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List of Figures

Figure 1: Location map with principal sites mentioned in the text.

Figure 2: The Warren Field pit alignment recorded as cropmarking on a rectified oblique aerial photograph. KC632re (1976 © Crown Copyright RCAHMS 2013. This image is not covered by CC-BY 3.0 and permission will be required for any further use).

Figure 3: The excavated pit alignment at Warren Field. Features 9-12 were not excavated. Green indicates a later recut and greyed features are of uncertain character. Plan based on Murray et al. (2009, fig. 3).

Figure 4: Warren Field during excavation in 2005 and showing pits 20 to 5 (see Figure 3 for details). Photograph by Moira Greig (© Aberdeenshire Council Archaeology Service Ref AAS-05-02-CT75).

Figure 5: Pits 5 and 6 during excavation. Post-pits 2 to 4 are in the foreground (© Charles Murray).

Figure 6: Location of the pit alignment and geophysical survey grids (left). Electromagnetic induction survey in orange, magnetometry in red, earth resistance in blue and ground penetrating radar in green.

Figure 7: GPR results with pits corresponding to the excavated and unexcavated features mapped during excavation.

Figure 8: Solid model of pit 9 located within the GPR survey. The results appear to confirm the suspicion of the excavators that the very dry conditions may have meant that some of the unexcavated pits were originally wider than planned. It should be noted that the depth of the solid model of pit 9 is exaggerated by the perspective of the image and the presence of a large anomaly, possibly a stone, in or near the pit.

Figure 9: Animation of Electrical Resistivity Tomography (ERT) using the FlashRes64 instrument which is a multi-channel, free-configuration system. The data cube comprises five inverted sections using an inter-probe separation of 0.5m. The location of the survey was based on an initial Twin-Probe area survey which indicated the position of some of the pits. The ERT data are characterised by a relatively low resistivity topsoil layer followed by an extremely high value band about 1m thick. Below this band the values are more modest. Significantly, where the pits had been predicted by the Twin-Probe array the ERT suggests that the highly resistive layer has been cut by pits of significant size. These can be seen within the cube and the animated height field display.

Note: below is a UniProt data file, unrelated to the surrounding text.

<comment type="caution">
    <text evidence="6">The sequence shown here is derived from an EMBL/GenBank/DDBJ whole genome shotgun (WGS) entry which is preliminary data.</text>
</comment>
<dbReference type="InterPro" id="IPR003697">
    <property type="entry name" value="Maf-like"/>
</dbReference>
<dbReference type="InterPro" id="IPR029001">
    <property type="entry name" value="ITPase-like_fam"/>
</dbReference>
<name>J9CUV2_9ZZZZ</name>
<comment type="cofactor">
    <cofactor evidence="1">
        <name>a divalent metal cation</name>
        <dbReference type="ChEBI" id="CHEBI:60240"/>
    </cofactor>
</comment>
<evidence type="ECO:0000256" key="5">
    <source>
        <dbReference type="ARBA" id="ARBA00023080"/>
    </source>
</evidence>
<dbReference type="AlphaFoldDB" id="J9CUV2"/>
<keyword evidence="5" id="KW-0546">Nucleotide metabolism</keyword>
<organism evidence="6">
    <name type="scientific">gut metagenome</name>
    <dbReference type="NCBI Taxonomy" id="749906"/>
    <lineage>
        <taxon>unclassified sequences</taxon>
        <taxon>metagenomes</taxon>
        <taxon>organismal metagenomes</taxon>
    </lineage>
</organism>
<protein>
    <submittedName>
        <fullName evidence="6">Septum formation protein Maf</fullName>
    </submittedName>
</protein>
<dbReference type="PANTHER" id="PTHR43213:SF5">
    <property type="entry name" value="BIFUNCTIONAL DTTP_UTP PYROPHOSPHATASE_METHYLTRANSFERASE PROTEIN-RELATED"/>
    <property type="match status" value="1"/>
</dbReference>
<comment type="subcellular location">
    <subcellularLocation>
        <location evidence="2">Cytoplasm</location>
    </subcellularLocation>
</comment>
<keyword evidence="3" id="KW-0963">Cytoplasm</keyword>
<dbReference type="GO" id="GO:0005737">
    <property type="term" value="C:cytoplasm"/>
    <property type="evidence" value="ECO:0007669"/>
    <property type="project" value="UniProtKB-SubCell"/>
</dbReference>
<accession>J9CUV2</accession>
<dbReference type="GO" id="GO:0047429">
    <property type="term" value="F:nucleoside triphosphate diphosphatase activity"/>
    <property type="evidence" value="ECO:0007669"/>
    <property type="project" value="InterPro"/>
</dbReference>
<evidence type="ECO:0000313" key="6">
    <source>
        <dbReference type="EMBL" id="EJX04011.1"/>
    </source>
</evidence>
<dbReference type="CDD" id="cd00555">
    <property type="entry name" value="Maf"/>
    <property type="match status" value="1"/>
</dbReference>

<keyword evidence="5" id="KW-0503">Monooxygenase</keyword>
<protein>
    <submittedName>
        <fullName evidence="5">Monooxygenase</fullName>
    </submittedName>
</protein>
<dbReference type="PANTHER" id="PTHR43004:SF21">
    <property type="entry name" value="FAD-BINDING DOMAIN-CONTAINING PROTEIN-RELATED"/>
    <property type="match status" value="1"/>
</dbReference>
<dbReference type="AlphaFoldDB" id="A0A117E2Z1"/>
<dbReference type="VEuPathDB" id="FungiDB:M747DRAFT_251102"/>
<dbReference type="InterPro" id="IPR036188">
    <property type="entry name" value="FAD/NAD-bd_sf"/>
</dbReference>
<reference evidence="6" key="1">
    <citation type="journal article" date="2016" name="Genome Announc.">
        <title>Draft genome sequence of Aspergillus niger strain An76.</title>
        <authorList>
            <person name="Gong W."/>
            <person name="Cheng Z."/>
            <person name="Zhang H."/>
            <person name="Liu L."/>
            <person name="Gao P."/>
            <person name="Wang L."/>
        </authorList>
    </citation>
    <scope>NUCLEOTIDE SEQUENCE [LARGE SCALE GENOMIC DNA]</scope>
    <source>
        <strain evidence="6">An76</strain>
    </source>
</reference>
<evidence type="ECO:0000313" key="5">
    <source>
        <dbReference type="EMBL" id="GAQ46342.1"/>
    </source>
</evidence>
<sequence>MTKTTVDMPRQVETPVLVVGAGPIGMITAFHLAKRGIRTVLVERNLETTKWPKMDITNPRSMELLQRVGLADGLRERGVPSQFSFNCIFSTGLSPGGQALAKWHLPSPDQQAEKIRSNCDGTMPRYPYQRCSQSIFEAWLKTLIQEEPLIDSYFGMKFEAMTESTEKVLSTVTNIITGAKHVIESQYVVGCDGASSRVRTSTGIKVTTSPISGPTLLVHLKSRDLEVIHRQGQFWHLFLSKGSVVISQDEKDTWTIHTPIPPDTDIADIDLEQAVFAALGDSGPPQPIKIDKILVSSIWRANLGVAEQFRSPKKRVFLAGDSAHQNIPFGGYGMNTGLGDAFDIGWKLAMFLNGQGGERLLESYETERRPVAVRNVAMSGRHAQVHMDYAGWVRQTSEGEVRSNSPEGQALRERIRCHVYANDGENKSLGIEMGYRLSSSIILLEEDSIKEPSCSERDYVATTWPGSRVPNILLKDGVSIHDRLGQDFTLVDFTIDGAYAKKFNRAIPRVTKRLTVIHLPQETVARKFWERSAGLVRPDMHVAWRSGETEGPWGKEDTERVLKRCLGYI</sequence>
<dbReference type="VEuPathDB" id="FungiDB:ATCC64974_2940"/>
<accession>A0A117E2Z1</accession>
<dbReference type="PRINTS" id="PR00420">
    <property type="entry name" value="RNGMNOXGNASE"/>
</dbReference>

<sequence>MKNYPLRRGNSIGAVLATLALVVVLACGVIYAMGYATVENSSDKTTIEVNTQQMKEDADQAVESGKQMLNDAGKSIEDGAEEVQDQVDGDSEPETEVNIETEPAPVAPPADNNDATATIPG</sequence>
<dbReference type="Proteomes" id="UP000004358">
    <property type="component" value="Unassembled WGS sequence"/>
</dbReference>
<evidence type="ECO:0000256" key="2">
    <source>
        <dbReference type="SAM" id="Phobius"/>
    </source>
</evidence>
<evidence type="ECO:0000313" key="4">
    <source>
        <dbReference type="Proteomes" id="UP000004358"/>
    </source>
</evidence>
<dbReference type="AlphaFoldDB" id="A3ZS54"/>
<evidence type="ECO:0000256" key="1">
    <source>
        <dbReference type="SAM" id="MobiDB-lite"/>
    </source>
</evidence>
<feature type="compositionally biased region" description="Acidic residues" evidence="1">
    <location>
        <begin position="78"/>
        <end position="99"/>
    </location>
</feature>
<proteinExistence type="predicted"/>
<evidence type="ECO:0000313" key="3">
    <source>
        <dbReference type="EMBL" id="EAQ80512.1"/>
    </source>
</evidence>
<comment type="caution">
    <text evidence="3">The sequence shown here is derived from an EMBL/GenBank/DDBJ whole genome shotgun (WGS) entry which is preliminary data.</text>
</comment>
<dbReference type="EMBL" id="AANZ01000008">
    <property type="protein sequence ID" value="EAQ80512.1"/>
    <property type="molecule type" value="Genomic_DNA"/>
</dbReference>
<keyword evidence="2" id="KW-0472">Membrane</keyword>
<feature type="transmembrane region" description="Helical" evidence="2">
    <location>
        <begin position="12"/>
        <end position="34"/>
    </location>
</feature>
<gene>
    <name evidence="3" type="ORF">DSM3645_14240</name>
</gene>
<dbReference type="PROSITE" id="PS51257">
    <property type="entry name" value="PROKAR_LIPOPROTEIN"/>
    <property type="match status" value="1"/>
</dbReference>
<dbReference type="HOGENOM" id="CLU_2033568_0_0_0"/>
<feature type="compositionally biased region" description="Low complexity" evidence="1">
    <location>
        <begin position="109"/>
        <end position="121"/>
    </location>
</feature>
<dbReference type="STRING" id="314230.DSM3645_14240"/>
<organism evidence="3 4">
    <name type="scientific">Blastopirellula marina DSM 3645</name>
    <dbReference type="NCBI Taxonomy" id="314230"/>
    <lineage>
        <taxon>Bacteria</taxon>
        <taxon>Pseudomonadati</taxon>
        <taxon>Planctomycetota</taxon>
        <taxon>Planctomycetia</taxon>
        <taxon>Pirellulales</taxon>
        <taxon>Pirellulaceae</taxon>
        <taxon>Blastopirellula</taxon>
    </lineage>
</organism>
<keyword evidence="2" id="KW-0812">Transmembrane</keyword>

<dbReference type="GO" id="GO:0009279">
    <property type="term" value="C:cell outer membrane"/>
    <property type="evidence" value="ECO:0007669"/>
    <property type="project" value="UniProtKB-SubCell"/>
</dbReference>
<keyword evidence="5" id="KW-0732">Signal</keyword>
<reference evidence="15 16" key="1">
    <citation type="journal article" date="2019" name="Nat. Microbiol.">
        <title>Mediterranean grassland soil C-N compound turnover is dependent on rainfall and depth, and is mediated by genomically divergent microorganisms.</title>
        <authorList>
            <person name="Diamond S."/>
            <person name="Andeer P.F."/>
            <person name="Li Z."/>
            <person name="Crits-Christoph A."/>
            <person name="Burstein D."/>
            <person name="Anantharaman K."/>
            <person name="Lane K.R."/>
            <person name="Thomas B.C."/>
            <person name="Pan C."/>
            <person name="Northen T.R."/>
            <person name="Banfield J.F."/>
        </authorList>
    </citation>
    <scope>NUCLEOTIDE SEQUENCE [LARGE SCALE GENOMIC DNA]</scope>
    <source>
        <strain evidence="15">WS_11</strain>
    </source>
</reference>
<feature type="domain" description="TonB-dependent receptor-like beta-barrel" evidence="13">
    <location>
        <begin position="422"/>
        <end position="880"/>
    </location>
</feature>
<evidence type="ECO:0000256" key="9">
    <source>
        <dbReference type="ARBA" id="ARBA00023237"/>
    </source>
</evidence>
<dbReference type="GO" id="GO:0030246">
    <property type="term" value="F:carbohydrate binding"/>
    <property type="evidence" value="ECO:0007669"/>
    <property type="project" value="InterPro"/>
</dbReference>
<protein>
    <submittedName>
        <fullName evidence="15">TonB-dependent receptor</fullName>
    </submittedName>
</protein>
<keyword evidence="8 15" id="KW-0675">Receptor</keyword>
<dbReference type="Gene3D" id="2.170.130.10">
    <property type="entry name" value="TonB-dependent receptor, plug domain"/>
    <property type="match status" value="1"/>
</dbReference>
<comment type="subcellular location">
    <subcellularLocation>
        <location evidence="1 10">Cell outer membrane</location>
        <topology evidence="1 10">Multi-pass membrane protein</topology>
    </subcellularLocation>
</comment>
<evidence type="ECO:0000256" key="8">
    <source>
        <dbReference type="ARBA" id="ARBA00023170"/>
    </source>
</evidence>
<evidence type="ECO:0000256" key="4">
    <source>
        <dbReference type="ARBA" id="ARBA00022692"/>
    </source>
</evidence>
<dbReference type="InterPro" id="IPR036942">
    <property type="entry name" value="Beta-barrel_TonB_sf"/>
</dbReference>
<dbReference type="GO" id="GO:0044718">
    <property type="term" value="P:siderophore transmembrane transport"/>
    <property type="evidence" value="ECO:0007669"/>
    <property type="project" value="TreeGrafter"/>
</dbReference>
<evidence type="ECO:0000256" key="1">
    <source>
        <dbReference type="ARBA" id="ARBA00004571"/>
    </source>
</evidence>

Figure 10: The plan of the Warren Field pit alignment below the symbolic arrangement of the pits in relation to the Slug Road pass. Green indicates a later recut and greyed features are of uncertain character. The backdrop has been exaggerated for display purposes (© Google Earth, Plan based on Murray et al. 2009, fig. 3).

Figure 11: Animation of the 'Pitview' application showing the position of the rising sun in relation to local topography and viewed from the Warren Field pit alignment between December 8001 BC and December 8000 BC. Grey lines indicate pits and the relative size of the features is indicated by a triangle on the lower section of the line. Black lines indicate other features.

Figure 12: View along the pit alignment toward the south-west and the lunar minor limit. The lunar minor limit is coloured in green and the path of the sun is yellow. Grey lines indicate pits and the relative size of the features is indicated by a triangle on the lower section of the line. Black lines indicate other features. Insert top left indicates the viewing position in relation to the pit group.

Figure 13: View along the pit alignment toward the north-east and the lunar minor limit. The lunar minor limit is coloured in green, the lunar major limit is red and the path of the sun is yellow. Grey lines indicate pits and the relative size of the features is indicated by a triangle on the lower section of the line. Black lines indicate other features. Insert top left indicates the viewing position in relation to the pit group.

Figure 14: Birch forest in winter (© Will Herman).

Figure 15: Areas in yellow provide clear views of the midwinter solstice within the frame of the Slug Road pass. Diamonds indicate the position of lithic scatters.

Figure 16: The pit alignment at Balendoch recorded as cropmarking on a rectified oblique aerial photograph. PT14778re (1983 © Crown Copyright RCAHMS 2013. This image is not covered by CC-BY 3.0 and permission will be required for any further use).

Figure 17: Midwinter solstice viewed from Balendoch. Grey lines indicate pits located from aerial photography.

Figure 18: The pit alignment at Arrat recorded as cropmarking on a rectified oblique aerial photograph. E11616re (2001 © Crown Copyright RCAHMS 2013. This image is not covered by CC-BY 3.0 and permission will be required for any further use).

Figure 19: Midwinter solstice viewed from Arrat. Grey lines indicate pits located from aerial photography.

Figure 20: Animation of virtual model showing the midwinter solstice viewed from the Warren Field pit group.


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File last updated: Fri Jul 12 2013